;each bottle the sensor sends a signal to one of the   *
    ;input ports of the microprocessor (8Ox88).  The       *
    ;microprocessor checks to see if number of bottles has *
    ;reached 16.  If so, the program sends another signal  *
    ;to the packaging machine.                             *
    .Model small                      ;64K Max. size
    ;Declare some useful constants.
    inport     equ     3F8h           ;Input port address
    outport    equ     2F8h           ;Output port address
    MaxBot     equ     10h            ;set maximum number
                                      ;of bottles to 16
    ; DO NOT use a data segment.  All fixed data that you
    ; want in ROM can be put in the code segment using the
    ; same compiler directives you used in the data segment
    	ORG	0100h             ;put permanent data here.
                                      ;start,of fixed data(rather arbitrary,
                                      ;only must not be at the high end of
                                      ;EPROM). The ORG statement MUST FOLLOW
                                      ;the segment declaration.
    tblstrt:  db            0FFh      ;Just defining some useless data.
              db            0EEh
              db            0DDh
    tblend:   db            0A5h      ;End of useless data 
    ;This is where the code "really" starts!
              ORG       0200h             ;keep data and code areas separate
    init:     nop
              mov           ax,0FF10h     ;init DS register, for ease data request
                                          ;to start at FF100h absolute           
              mov           dx,ax
              mov           ax,0000h      ;init SS register (start of SRAM)       
              mov           ss,ax
              mov           sp,00FFh      ;init SP register (TOP of SRAM)         
              mov           ax,0          ;initialize bottle flag
              mov           cx,MaxBot     ;initialize number of passed bottle
    start:    nop                         ;
              mov           dx,inport     ;set address for input command
              in            ax,dx         ;read from input port
              cmp           ax,0          ;if no bottle arrived 
              je            start         ;wait for one
                                          ;if bottle arrived increment bottle number
                                          ;if number of bottles < 16
              loop          start         ;wait for another one
              mov           dx,outport    ;if number of bottles = 16
              mov           ax,0FFh       ;command to packer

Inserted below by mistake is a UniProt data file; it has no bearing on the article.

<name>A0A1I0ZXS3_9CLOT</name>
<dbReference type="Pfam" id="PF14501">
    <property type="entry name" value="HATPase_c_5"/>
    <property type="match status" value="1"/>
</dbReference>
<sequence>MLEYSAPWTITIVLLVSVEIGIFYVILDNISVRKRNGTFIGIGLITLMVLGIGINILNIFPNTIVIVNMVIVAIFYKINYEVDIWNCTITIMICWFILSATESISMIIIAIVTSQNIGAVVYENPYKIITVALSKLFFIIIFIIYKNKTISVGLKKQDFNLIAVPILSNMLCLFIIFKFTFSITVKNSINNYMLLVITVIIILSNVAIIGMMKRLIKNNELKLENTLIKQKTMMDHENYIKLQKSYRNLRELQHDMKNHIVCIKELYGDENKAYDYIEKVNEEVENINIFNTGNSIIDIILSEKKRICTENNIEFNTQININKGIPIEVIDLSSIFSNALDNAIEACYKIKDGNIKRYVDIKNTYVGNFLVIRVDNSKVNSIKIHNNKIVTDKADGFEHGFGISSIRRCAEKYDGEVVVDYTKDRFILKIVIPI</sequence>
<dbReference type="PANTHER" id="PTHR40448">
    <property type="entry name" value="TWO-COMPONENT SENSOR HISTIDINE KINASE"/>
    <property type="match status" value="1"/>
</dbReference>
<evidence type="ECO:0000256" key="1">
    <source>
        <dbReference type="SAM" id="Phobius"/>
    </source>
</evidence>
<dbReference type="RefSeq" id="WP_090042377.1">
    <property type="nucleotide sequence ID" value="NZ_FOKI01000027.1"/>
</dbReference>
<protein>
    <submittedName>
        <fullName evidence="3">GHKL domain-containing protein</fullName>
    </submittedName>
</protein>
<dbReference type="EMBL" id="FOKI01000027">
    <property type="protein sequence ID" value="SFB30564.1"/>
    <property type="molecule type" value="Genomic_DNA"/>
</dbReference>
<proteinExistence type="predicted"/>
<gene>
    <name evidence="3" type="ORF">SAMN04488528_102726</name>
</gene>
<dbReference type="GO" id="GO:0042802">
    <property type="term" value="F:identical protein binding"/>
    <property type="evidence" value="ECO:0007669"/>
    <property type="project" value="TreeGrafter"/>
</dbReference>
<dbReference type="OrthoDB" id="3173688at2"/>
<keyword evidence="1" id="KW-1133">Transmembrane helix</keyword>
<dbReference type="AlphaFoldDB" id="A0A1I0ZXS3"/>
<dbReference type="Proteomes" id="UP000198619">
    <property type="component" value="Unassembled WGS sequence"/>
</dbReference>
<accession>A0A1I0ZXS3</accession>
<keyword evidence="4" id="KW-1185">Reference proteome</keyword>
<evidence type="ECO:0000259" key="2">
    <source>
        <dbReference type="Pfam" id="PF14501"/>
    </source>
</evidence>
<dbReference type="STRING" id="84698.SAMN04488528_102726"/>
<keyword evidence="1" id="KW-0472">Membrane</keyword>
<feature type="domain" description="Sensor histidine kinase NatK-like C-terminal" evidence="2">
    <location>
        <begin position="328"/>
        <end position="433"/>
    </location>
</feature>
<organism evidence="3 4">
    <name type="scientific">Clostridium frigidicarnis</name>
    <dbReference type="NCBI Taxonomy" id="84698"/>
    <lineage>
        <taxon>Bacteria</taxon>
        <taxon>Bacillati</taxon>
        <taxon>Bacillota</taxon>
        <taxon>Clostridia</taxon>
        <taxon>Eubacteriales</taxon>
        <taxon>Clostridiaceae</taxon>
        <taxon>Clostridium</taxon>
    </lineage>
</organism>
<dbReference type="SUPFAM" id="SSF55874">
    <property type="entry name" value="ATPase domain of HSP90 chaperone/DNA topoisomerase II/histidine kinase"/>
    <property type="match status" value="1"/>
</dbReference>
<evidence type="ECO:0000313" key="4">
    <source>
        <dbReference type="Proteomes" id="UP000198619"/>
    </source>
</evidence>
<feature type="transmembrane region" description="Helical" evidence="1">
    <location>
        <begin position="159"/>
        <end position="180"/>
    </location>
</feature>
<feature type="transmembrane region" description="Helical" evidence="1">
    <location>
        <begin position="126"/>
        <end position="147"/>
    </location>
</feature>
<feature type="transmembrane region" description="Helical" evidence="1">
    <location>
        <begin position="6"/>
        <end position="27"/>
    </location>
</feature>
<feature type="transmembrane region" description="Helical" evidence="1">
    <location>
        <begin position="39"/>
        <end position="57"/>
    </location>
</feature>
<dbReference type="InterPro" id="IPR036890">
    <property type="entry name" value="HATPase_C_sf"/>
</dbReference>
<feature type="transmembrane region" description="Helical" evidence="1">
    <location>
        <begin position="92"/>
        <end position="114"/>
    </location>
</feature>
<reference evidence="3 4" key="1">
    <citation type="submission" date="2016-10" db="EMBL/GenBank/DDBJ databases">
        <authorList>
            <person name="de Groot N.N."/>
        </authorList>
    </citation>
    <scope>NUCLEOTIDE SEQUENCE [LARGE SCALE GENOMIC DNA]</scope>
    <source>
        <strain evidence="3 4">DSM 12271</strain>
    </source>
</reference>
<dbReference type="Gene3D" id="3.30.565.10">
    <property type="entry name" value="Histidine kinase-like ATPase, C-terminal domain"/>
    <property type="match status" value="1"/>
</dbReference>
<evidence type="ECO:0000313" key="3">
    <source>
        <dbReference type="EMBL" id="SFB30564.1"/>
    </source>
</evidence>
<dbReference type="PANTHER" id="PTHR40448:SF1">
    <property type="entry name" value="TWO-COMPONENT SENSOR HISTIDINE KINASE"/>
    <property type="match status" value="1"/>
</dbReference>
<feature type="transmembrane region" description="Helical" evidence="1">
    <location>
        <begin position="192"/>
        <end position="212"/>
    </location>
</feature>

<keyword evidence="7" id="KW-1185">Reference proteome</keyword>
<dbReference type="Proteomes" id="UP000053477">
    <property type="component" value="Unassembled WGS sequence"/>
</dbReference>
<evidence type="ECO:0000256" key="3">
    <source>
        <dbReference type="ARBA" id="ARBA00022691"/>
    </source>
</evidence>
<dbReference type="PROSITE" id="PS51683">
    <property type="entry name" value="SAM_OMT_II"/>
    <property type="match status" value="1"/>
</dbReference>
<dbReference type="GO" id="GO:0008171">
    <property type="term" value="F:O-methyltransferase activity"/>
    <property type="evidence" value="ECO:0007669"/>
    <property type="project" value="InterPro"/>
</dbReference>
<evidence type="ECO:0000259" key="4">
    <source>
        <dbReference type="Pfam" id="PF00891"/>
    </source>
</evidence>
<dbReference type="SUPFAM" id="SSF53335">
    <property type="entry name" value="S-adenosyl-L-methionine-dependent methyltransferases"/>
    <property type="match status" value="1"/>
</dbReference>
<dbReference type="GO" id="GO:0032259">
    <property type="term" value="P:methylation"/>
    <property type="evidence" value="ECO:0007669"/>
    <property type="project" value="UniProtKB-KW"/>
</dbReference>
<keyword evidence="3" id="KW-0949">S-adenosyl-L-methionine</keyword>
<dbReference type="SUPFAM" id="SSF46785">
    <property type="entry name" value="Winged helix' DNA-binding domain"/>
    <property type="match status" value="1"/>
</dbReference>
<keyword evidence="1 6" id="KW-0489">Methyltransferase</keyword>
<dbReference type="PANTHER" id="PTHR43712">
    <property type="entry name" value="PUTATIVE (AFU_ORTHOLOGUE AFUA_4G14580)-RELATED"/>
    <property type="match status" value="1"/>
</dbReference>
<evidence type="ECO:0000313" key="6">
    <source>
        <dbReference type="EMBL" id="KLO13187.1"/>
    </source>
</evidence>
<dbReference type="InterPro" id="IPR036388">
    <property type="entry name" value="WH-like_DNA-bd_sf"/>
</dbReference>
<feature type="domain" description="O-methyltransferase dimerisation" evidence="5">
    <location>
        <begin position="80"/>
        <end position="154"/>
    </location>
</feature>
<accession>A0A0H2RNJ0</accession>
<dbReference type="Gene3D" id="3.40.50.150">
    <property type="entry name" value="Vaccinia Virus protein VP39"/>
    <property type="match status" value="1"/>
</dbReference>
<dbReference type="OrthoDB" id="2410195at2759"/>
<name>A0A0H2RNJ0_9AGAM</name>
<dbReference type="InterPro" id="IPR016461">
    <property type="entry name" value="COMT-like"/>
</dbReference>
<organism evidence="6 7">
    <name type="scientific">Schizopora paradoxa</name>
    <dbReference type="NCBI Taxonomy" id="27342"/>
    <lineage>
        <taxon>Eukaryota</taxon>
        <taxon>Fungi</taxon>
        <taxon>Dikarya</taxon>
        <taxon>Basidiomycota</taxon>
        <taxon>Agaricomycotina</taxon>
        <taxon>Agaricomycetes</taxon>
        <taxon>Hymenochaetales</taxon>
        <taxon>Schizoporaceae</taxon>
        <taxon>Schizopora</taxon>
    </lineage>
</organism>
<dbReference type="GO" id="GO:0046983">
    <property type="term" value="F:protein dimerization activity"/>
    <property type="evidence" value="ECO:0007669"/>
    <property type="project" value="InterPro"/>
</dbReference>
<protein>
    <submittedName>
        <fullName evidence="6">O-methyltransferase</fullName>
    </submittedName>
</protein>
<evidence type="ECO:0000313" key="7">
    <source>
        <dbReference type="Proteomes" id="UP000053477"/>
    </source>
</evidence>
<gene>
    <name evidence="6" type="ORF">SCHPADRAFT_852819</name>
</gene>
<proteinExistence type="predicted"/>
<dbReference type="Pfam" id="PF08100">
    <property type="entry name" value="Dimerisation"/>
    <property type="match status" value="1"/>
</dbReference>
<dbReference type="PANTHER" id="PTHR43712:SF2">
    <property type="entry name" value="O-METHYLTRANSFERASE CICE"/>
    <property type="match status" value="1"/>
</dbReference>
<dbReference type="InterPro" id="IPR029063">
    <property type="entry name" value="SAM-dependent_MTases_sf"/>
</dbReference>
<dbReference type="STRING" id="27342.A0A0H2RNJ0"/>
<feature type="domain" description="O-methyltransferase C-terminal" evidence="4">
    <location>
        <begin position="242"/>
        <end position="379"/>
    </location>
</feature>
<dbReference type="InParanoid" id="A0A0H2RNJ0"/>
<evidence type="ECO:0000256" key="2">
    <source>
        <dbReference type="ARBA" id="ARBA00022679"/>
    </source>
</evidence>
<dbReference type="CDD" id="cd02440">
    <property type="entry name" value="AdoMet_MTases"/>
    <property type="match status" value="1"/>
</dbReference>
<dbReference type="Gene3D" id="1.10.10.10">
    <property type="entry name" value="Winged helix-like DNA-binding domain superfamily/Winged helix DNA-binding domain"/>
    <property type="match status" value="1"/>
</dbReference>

out           dx,ax         ;then issue the command for packaging
              mov           cx,MaxBot     ;initializing number of passed bottle
              jmp           start         ;START again
    ;EPROM goes from XX000-XXFFFh. But, because of memory mapping,
    ;the XX is actually Ffh address. The jump must bea ;near jump (2 byte, 
    ;relative address) so that the jump is relocatable. Otherwise
    ;a 4byte absolute address is put in.
    org       0FF0h         ;restart address
    startep:  nop
              cli           ;make sure interrupts are OFF!
              jmp   init    ;jump to start of program

    Detailed Assembler MAP

    1      0000              .model small
    3      0000              .data
    4                        org 0100h                         ;MUST FOLLOW the
                                                               ;.data declaration
    5             =03F8                       inport equ 3f8h
    6             =02F8                       outport equ 2f8h
    7             =0010                       MaxBot equ 10h
    10     0100              .code
    11                       org 0200h                         ;MUST FOLLOW the
                                                               ;.code declaration
    12     0200   90         init:            nop
    13     0201   B8 FF10                     mov  ax,0ff10h
    14     0204   8B D0                       mov  dx,ax
    15     0206   B8 0000                     mov  ax,0h
    16     0209   8E D0                       mov  ss,ax
    17     020B   BC 00FF                     mov  sp,00ffh
    19     020E   B8 0000                     mov  ax,0
    20     0211   B9 0010                     mov  cx,MaxBot
    22     0214   90         start:           nop
    23     0215   BA 03F8                     mov  dx,inport
    24     0218   ED                          in   ax,dx
    25     0219   3D 0000                     cmp  ax,0
    26     021C   74 F6                       je   start 
    28     021E   E2 F4                       loop start
    29     0220   BA 02F8                     mov  dx,outport
    30     0223   B8 00FF                     mov  ax, 0ffh 
    31     0226   EF                          out  dx,ax 
    32     0227   B9 0010                     mov  cx,MaxBot
    33     022A   EB E8                       jmp  start  
    37                       org 0ff0h
    38     0FF0   90         startep:nop 
    39     0FF1   FA                          cli
    40     0FF2   E9 F20B                     jmp  init
    42                                        end

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    Last modified: April 22, 1996